Input PWM has the disadvantage of applying brakingduring each off cycle.
Doug.
Building Management Systems Engineer.

sathish_swaminathan
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Re: Using ENA or IN1/2 PWM for L289N motor speed control

Mon Feb 09, 2015 6:16 am

Hi,

I am trying to read the input from a single hall effect encoder. Instead of a single pulse, it seems to give a spurious signal for each rotation. My Rpi is not able to read the signals at such a high frequency. However I don't think the speed exceeds 9000 rpm. Can you please tell me how you managed to get the pulses corresponding to 9000 rpm.
I am using GPIO event detect (rising) to callback a function which implements a counter.

Thanks

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joan
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Re: Using ENA or IN1/2 PWM for L289N motor speed control

Mon Feb 09, 2015 8:42 am

sathish_swaminathan wrote: ...

I am trying to read the input from a single hall effect encoder. Instead of a single pulse, it seems to give a spurious signal for each rotation. My Rpi is not able to read the signals at such a high frequency. However I don't think the speed exceeds 9000 rpm. Can you please tell me how you managed to get the pulses corresponding to 9000 rpm.
...
Are you using the software linked to in the first post?

Mark_T
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Re: Using ENA or IN1/2 PWM for L289N motor speed control

Thu Feb 12, 2015 8:35 pm

Pulsing EN gives fast-decay mode, pulsing IN gives slow-decay mode.

With such low PWM frequency neither mode will have linear response, but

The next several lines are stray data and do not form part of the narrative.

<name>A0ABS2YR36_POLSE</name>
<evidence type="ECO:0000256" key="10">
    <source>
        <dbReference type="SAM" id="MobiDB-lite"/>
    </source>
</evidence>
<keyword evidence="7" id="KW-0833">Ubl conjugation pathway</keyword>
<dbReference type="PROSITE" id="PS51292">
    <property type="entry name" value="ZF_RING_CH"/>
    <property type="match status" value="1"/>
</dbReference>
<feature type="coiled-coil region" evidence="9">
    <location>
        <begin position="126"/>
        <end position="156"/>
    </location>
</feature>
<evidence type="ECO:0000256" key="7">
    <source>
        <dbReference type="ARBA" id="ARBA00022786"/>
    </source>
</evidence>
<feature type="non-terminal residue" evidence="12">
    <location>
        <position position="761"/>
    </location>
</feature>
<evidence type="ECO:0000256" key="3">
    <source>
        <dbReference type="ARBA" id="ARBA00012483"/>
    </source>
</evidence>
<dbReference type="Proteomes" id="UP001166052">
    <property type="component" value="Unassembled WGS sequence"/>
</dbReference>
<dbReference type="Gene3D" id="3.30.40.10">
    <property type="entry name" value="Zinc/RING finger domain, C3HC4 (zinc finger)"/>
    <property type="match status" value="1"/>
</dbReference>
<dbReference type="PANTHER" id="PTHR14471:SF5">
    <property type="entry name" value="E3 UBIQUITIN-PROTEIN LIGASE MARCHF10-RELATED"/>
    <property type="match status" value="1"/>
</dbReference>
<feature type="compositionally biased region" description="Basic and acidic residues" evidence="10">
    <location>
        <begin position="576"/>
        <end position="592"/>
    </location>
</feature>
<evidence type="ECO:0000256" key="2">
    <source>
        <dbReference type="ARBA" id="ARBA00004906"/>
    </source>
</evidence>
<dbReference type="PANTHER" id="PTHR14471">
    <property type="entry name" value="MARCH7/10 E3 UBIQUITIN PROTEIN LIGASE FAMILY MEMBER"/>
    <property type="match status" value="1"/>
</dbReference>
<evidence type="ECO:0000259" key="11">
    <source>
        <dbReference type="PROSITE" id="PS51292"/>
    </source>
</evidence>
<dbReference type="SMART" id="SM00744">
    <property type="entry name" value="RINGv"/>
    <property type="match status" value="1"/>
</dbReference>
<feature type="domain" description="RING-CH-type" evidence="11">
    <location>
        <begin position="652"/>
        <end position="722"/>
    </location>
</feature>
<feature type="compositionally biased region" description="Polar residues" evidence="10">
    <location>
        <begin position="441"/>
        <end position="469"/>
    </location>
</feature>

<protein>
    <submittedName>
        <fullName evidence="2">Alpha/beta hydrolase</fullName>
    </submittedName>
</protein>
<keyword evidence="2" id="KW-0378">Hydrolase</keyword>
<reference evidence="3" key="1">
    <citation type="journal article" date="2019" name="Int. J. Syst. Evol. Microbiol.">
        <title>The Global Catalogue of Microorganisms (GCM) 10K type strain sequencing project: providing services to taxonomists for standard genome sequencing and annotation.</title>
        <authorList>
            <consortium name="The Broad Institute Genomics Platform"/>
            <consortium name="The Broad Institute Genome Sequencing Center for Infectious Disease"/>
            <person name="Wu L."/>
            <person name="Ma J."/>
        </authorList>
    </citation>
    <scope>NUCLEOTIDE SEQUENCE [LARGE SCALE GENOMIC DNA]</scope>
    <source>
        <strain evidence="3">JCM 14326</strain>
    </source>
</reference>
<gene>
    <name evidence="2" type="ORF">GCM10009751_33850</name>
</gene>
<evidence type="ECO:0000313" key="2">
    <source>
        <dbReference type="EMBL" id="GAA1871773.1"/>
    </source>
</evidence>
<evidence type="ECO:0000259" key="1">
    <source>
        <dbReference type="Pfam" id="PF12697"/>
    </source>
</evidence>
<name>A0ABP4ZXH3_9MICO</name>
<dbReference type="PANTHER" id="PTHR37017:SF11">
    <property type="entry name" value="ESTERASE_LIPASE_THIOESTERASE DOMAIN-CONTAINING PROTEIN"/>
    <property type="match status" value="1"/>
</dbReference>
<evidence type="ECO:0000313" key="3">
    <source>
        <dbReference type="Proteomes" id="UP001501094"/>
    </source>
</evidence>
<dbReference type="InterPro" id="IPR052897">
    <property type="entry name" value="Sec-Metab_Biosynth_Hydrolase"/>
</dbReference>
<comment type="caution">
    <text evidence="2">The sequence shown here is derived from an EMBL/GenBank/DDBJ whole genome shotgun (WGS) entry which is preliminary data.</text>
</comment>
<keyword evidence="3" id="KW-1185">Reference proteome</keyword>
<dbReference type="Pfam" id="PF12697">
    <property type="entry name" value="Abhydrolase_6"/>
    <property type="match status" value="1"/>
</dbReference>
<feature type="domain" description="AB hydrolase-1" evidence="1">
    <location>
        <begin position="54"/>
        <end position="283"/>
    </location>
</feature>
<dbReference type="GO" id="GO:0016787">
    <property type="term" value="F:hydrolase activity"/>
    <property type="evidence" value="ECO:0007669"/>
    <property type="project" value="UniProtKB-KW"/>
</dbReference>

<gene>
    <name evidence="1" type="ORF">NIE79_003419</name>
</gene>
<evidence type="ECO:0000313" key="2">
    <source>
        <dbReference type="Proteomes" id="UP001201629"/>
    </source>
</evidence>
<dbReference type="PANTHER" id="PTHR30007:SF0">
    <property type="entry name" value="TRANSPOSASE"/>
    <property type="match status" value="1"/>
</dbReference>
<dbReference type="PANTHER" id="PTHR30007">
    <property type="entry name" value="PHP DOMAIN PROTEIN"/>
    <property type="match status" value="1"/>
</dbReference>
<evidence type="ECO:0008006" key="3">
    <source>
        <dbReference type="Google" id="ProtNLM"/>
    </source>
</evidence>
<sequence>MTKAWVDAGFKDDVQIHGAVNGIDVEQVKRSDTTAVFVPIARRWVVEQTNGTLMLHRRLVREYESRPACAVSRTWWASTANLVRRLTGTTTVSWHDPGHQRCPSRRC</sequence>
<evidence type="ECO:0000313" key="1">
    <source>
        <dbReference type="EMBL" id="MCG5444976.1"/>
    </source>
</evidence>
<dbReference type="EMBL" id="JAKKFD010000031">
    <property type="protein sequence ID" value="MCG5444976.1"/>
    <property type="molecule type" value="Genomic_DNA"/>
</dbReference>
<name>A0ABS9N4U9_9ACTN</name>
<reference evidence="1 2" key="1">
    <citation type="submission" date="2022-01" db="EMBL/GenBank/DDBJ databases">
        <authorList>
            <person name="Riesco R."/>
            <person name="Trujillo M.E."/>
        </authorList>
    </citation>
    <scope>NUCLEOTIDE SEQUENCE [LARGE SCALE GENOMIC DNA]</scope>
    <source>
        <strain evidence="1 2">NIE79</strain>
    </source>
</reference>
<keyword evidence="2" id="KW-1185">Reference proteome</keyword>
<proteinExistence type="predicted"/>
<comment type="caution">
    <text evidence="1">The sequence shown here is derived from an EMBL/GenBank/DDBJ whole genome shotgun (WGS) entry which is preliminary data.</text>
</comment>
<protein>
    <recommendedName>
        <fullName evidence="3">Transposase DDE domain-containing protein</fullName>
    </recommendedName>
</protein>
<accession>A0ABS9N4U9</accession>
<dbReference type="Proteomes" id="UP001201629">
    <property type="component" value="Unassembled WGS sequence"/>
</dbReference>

the L298 does slow-decay mode actively meaning it will be able to brake.

Raise the PWM to perhaps 16kHz and you'll find the slow-decay mode
(which is really then synchronous rectification) will be more linear. Small
motors usually need ultrasonic PWM, not 400Hz (more reasonable for
a hefty great motor with lots of inductance)

You can (with care and providing enough dead-time at cross over) also
drive INA/INB in antiphase, which is synchronous rectification across the
whole bridge, where 50% PWM means stationary and PWM can drive
the motor either way. Its important in this mode to use a high enough PWM freq
to keep the ripple current under control. Typically used for servo-systems
(its the same as class-D audio amplification).

Mats Van Gestel
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Re: Using ENA or IN1/2 PWM for L289N motor speed control

Sun Jun 21, 2015 10:59 am

Hello!

Interesting job you did here, quite impressive!

I am attempting something similar, namely measuring the amount of times a bug is able to rotate a flight mill... also using magnets and hall-sensors (This is a University-project).
I am getting a reasonable result using the "catflap example" given on this page: https://leanpub.com/RPiMRE/read#leanpub ... ut-sensors